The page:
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Sunao Sugita, Yuko Iwasaki, Kenichi Makabe, Hiroyuki Kamao, Michiko Mandai, Masayo Takahashi; Failure of T-cell immune attack on iPS cells-derived retinal pigment epithelial cells from HLA homozygous donors. Invest. Ophthalmol. Vis. Sci. 2015;56(7 ):1845.
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© ARVO (1962-2015); The Authors (2016-present)
To determine whether human retinal pigment epithelial (RPE) cells derived from induced pluripotent stem (iPS) cells are recognized by T cells in MHC restriction.
After obtaining informed consent, fresh skin tissues or dental pulp cells were collected from healthy donors (HLA-A, B, DRB1 locus homozygote) and used to establish the iPS-derived RPE (iPS-RPE) target cells. We also prepared allogeneic T cells (CD4 or CD8) as responder cells from healthy volunteers. T-cell recognition was evaluated by the proliferation (CFSE flow cytometry) and cytokine assays (IFN-g or granzyme B ELISA). Monkey iPS-RPE cells from MHC homozygote iPS cells were used for the in vivo animal model. In addition, we transplanted iPS-RPE cells into monkey eyes in MHC matched or mismatched heterozygote donors (cynomolgus monkeys w/o immunosuppression). The graft was monitored by color fundus pictures, fluorescein angiography (FA) and optical coherence tomography (OCT) at 1, 2, 4, 8, and 12 weeks, and at 6 months after surgery.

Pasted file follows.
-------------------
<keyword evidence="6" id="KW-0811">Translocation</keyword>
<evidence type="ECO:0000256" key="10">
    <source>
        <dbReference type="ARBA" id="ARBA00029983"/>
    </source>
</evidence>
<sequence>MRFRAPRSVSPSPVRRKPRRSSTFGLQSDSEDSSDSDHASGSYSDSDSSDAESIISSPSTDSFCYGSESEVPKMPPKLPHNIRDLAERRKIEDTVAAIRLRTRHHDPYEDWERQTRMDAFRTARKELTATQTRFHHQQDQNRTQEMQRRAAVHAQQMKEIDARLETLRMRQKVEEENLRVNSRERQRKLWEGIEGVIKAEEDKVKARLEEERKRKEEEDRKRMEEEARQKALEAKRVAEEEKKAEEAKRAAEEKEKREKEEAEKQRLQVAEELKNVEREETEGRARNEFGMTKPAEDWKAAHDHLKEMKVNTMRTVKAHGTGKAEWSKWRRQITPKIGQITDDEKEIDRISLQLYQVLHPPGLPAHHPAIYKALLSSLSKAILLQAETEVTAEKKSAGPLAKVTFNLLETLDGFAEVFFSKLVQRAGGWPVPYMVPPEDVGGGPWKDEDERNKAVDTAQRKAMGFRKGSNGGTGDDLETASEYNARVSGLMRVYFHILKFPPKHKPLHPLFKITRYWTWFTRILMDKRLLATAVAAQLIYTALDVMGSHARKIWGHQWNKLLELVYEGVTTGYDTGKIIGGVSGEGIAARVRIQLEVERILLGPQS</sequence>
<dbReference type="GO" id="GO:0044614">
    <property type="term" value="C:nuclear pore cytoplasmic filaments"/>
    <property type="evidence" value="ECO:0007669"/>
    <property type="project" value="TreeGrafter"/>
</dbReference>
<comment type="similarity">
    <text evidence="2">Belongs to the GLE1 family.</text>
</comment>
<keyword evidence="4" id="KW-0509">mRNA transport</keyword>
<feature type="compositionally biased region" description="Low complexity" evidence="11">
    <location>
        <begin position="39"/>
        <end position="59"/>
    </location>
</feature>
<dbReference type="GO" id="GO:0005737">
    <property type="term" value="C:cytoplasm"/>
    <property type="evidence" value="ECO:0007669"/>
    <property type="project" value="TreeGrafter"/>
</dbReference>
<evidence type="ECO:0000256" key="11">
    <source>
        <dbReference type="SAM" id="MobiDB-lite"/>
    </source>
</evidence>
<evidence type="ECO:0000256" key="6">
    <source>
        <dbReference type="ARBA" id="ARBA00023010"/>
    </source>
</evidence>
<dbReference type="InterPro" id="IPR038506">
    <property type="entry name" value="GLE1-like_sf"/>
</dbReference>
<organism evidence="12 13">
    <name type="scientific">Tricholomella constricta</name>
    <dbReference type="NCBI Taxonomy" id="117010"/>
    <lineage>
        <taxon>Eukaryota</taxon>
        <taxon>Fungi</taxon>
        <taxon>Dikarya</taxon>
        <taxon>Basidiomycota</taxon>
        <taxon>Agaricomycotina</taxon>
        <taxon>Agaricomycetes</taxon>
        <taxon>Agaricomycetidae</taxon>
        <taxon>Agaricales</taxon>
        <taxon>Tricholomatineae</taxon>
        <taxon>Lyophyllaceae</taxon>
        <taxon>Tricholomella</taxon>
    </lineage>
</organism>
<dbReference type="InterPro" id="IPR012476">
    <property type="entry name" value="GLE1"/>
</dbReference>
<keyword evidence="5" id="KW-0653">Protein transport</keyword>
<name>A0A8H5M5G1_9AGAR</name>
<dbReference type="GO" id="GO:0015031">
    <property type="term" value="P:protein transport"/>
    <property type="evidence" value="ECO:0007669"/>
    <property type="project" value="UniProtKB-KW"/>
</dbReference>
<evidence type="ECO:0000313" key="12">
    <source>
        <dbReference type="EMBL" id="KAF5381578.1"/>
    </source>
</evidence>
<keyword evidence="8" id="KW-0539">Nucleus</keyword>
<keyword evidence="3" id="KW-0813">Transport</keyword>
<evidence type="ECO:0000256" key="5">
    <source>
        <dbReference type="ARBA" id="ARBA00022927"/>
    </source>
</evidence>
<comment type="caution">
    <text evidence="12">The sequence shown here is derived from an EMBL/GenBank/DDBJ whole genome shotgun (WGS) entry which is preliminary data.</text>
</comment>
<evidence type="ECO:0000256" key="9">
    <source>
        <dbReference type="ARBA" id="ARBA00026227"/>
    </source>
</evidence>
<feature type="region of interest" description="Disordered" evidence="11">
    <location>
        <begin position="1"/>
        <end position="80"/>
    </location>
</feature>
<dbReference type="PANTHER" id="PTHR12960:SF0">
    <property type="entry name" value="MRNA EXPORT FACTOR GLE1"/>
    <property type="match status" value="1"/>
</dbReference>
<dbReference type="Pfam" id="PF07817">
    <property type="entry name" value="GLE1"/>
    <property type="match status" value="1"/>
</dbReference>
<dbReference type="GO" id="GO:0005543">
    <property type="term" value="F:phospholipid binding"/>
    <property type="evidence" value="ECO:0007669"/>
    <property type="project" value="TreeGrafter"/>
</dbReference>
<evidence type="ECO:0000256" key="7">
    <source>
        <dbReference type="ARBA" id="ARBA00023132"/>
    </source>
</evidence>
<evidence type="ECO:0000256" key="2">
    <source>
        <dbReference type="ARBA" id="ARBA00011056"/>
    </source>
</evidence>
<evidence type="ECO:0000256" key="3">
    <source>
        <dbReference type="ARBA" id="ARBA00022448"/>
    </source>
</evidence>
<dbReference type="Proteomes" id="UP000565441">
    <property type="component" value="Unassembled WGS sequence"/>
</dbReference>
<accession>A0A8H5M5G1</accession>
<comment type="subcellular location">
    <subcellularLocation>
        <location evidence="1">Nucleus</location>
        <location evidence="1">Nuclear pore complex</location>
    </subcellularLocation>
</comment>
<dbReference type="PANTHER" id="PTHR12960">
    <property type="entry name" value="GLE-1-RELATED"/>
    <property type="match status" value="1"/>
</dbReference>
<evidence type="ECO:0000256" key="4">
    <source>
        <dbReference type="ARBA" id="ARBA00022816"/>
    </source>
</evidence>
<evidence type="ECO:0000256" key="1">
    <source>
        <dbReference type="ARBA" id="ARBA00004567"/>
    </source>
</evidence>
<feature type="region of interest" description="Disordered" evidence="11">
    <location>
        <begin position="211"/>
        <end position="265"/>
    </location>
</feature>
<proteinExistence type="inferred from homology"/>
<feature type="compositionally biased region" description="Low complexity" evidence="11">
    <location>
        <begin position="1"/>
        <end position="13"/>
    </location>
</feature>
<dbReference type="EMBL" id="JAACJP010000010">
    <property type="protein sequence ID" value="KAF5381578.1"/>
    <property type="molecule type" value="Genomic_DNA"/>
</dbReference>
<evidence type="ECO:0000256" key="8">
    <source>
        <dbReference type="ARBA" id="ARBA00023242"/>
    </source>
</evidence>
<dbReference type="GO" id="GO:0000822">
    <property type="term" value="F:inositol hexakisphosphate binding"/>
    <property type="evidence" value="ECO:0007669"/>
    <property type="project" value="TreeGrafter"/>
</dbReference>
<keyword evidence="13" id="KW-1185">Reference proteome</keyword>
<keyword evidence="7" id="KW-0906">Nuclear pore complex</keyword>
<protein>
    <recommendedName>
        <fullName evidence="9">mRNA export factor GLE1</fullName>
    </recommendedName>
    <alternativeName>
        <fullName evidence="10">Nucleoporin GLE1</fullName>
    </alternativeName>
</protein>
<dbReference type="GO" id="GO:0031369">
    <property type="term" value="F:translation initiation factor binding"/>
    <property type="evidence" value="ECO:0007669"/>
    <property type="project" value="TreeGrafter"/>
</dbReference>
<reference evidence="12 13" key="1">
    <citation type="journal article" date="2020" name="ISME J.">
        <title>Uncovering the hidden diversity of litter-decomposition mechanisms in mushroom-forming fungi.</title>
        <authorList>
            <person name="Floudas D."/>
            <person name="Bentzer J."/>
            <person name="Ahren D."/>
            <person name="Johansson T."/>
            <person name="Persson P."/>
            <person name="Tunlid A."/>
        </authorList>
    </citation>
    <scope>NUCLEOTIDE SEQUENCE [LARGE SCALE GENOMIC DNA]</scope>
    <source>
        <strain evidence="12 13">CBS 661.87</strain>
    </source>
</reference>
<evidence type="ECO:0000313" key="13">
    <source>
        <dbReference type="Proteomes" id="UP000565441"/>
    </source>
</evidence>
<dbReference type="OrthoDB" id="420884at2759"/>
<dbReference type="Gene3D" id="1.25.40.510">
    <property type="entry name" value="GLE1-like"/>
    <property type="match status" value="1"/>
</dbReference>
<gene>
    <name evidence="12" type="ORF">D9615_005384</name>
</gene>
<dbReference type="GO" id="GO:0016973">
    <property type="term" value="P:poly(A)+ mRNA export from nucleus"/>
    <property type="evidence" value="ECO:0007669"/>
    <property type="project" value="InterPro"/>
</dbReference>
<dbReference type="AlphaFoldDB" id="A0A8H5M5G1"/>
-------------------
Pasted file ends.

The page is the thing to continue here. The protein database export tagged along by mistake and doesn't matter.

The in vitro human assay showed T lymphocytes directly recognized HLA molecules on allogeneic iPS-RPE cells that express HLA antigens. However, these T cells from HLA-matched donors failed to induce an immune response to iPS-derived RPE cells from HLA homozygous donors in vitro. Moreover, we observed no rejection signs in the allografts of the MHC matched monkeys, e.g., fundus photographs revealed no rejection, FA showed no vascular leakage of fluorescein, and OCT indicated there was no retinal edema around the transplanted RPE cells. In contrast, FA revealed hyperfluorescence, while OCT indicated there was retinal edema, serous retinal detachment, and disappearance of the outer retinal layers around the graft in MHC mismatched monkeys.
As T cells cannot recognize HLA homozygote RPE cells in MHC restriction, their derivatives from HLA homozygous donors may be useful in treating retinal diseases in histocompatible recipients.
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